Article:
This isn’t the first time that Star Trek has posited that a single individual can turn the course of history. One of the most acclaimed and popular TOS outings of all time went there too, and it’s a well-worn genre trope. On the other hand, it’s pretty hard to buy the particular argument we see here. Archer’s captaining to date has ranged from ‘wholly incompetent’ to ‘acceptable.’

The worst is that the show itself raises this issue and then...well:
ARCHER: I don't get it. What could I have done that could have been so important?
DANIELS: It wasn't just you, it was events you helped set in motion.
That's some real "I'm not hitting you, the sword I'm holding is hitting you" logic -- 'it wasn't just you, it was all the things you caused!' Well, right: that's just restating his question as an answer. The City on the Edge of Forever this was not, not least because instead of using the narrative device of time-travel to tell a story about our present world and how it could have been different and why people's actions matter, it's using it to tell a story about a hypothetical future world that Enterprise as a series has been constantly retconning. In order to enjoy the show, viewers already need to do a bit of acceptance that things are different than they used to be -- the Ferengi show up a century early; the Klingons look different; and so on. To frame one of the show's central assumptions -- that the history before TOS unfolded a bit differently than we might imagine, for what are mostly meta-textual production-related reasons -- as a galactic horror when it happens in-universe is a pretty big ask.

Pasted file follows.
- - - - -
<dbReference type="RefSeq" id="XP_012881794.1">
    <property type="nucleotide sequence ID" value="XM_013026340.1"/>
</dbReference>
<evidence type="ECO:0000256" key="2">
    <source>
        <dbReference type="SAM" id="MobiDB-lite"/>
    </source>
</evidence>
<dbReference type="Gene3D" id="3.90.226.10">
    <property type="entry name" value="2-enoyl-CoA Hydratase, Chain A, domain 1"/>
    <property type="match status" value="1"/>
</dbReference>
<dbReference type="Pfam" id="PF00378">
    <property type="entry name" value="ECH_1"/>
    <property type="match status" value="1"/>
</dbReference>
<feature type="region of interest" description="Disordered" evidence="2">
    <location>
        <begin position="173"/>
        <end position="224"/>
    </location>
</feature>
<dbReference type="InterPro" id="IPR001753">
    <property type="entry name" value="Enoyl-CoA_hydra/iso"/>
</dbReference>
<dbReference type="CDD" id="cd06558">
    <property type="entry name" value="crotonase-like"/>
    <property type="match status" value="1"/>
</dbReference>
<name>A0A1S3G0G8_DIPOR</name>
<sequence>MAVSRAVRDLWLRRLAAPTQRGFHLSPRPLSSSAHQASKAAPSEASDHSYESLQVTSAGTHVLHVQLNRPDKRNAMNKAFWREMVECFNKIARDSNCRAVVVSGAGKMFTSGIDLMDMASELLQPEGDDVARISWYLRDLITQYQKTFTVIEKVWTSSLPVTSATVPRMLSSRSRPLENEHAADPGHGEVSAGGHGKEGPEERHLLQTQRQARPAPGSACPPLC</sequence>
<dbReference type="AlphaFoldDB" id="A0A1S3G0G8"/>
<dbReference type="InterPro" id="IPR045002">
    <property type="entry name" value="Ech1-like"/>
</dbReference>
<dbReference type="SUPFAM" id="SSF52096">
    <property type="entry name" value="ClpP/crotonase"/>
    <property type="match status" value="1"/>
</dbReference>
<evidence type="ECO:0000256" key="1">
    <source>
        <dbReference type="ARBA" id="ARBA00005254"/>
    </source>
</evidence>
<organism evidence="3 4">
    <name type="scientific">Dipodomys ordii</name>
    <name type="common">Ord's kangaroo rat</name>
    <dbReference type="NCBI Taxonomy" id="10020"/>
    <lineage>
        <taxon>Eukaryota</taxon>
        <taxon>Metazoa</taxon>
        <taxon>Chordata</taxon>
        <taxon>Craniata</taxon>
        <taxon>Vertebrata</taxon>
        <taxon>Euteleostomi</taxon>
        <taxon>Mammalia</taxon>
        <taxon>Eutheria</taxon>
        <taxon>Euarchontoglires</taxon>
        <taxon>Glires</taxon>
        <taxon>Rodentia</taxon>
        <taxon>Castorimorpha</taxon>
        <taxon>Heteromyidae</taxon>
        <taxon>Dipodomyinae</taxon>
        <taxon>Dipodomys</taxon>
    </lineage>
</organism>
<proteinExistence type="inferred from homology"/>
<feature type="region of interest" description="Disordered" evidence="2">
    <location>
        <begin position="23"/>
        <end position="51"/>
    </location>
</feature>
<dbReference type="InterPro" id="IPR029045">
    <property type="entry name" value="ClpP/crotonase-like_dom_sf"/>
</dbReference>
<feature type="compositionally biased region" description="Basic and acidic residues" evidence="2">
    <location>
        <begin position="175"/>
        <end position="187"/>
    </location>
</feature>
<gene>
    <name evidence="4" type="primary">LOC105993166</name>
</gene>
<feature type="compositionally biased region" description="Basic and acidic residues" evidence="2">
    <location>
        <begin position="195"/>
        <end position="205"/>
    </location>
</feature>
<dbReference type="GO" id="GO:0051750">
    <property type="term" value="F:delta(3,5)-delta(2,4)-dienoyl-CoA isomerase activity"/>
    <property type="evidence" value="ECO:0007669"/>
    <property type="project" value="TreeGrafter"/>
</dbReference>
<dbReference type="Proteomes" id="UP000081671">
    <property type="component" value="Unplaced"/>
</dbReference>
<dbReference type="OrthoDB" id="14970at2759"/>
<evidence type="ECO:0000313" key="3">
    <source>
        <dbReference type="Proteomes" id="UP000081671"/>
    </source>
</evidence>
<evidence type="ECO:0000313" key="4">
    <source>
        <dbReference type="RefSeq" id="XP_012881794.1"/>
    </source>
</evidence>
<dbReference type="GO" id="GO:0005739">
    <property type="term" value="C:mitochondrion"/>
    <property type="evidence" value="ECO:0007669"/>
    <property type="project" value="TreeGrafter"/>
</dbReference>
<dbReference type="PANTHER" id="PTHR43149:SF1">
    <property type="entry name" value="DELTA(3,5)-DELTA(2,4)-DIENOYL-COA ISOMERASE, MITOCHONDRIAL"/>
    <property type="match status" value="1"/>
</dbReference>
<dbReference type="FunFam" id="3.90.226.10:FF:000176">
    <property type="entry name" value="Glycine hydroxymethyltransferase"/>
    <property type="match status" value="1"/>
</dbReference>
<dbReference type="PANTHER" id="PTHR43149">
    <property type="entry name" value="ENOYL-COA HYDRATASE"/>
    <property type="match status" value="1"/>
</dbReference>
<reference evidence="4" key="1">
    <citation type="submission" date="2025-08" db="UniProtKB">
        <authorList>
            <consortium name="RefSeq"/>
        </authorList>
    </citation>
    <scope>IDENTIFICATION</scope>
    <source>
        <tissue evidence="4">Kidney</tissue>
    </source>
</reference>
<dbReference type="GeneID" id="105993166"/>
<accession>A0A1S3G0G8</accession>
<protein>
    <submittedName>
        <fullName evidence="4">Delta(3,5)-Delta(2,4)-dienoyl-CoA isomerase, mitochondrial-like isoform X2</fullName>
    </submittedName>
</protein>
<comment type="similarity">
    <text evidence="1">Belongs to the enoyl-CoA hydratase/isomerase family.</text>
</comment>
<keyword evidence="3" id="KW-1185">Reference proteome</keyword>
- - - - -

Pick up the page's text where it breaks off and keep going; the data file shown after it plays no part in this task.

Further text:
posted by cjelli at 7:05 AM on January 29 [4 favorites]


I have only watched Part I at this point, and while it started off great - the "accident" being nicely catastrophic (though not very plausible; surely there would be some better safety precautions), but I was really put off by Archer's reaction. I mean, I expect believing yourself responsible for that level of disaster would drain you of your confidence and so forth, but how he behaved about this in front of his crew was a lapse in leadership that I really found off-putting.

Then he gets the cheat codes to the video game, and we're off to the Deus Ex Machina of time travel to save the day. I'll watch part II shortly, but I kinda expect I know how it goes from here.
posted by nubs at 11:10 AM on January 29 [1 favorite]


« Older The Little Drummer Girl: Full ...   |  Podcast: My Brother, My Brothe... Newer »

You are not logged in, either login or create an account to post comments